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The Immortal Life...

EVD's picture

As I  continue to read The Immortal Life of Henrietta Lacks, I'm amazed at how Skloot seems to come at this story from every possible angle (historical, medical, cultural) and from the perspective of her own journey, Henrietta's and Henrietta's family's. I think that simply the author's fascination with Henrietta and her cells is an interesting story on its own...as is her journey to speak with Henrietta's family members...and even just the cells' medical narrative would make really interesting reading as well. Skloot even portrays Henrietta as a kind of heroine, adding another dimension to the book. I think that this book is an ideal combination of different types of literature. It may fall into many categories of both fiction and nonfiction but that inability to categorize this book makes it even more interesting to me.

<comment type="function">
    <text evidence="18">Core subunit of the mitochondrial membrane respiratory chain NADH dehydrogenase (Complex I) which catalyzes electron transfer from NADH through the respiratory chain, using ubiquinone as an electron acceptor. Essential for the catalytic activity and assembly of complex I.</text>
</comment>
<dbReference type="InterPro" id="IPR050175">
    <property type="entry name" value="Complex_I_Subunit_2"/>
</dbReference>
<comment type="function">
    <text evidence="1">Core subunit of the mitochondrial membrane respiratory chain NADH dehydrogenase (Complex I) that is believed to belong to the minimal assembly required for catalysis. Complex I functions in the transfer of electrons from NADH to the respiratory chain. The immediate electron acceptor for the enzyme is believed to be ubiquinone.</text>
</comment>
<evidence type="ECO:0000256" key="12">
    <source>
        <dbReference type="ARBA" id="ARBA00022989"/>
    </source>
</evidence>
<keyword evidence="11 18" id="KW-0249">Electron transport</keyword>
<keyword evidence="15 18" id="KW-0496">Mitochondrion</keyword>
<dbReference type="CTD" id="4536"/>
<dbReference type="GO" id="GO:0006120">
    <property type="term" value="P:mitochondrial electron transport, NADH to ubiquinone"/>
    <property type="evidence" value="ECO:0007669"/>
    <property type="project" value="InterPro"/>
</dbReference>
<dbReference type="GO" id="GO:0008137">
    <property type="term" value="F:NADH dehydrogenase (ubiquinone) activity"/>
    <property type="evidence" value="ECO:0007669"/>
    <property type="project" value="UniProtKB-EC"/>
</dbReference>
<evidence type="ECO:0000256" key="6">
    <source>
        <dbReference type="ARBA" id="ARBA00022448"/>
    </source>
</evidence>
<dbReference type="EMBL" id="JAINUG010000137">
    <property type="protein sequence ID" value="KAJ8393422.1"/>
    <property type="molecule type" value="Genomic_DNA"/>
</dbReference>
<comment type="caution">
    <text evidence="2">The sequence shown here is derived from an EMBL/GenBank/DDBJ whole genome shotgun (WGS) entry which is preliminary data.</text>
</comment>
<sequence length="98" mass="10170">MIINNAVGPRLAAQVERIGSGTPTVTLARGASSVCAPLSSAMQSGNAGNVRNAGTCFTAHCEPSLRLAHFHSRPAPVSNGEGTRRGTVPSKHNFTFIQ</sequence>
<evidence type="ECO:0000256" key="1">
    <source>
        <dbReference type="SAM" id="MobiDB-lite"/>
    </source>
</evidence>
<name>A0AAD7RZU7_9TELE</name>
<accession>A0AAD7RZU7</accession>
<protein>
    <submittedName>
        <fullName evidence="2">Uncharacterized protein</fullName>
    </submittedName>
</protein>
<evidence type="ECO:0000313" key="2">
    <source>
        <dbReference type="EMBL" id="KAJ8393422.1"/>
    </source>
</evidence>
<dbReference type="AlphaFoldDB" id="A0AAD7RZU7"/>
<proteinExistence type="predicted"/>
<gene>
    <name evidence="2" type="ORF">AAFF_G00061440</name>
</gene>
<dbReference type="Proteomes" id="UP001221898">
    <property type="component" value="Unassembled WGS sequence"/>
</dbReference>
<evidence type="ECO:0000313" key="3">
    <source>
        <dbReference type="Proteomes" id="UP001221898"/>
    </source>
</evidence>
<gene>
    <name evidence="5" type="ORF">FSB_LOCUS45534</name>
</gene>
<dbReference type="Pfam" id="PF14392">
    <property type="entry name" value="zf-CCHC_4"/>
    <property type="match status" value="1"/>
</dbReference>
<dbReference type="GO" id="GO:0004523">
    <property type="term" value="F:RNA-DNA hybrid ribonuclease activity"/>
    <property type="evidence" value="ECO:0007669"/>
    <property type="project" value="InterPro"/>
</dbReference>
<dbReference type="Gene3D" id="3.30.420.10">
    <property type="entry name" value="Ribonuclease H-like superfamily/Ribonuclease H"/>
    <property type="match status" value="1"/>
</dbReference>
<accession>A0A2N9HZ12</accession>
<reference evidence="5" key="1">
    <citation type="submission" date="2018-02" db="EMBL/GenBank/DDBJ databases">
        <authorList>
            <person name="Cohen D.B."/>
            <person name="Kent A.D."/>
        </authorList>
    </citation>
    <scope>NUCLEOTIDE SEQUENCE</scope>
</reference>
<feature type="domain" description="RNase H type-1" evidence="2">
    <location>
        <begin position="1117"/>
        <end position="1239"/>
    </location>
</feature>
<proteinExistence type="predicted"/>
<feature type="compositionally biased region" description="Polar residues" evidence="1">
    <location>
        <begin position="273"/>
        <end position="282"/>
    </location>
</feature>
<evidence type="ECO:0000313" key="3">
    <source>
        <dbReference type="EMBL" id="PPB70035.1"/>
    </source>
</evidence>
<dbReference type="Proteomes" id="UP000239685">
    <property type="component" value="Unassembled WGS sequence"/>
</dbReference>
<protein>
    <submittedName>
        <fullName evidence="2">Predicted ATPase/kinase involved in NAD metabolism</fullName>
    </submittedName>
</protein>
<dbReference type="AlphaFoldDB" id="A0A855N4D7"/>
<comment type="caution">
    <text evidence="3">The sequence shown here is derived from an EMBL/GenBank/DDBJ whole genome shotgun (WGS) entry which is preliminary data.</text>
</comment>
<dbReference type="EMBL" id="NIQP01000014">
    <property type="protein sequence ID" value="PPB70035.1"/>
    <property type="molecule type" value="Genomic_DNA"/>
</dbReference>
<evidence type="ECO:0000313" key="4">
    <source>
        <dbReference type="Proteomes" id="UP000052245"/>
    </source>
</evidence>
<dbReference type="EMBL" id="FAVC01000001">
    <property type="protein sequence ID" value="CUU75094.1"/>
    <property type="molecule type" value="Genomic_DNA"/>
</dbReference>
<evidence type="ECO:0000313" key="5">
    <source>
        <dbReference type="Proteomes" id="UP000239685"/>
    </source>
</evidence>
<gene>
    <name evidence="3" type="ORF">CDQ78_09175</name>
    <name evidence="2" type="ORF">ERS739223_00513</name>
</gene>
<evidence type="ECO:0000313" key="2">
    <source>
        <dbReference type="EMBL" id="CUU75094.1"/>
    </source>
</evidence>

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Smacholdt's picture

 I agree and think that

 I agree and think that another level of the story of Henrietta Lacks definitely lies in Skloot’s journey (or struggle) to discover information about who Henrietta was. In the prologue of the book Skloot talks about the process of gathering information, writing it up, and how difficult and lengthy the whole process was.

Skloot is almost as present in this narrative as Henrietta is. She was with Deborah during some of the most important parts of Deborah’s realizations and discoveries about her mother (such as when they go to the lab to look at HeLa cells under a microscope). At times it even seemed like Skloot used portions of the book to justify some of her own actions. For instance, she tried to explain why she smiled while promising Deborah that she would not use a certain word in the published work. She seems to be trying to justify her own actions.

Another interesting thing that I noticed in the reading was that Skloot brings up the issue that we discussed in class of whether the cells taken from Henrietta are still “her” once they are removed from her body. Skloot’s point is that since the cells continued to grow and evolve after they left her body, changing so completely that even the DNA was different, that they are a “separate species” from Henrietta. While this logic makes sense, I still find it unsettling that doctors keep much of the human tissue that it removed during medical procedures and keep it for research.

 

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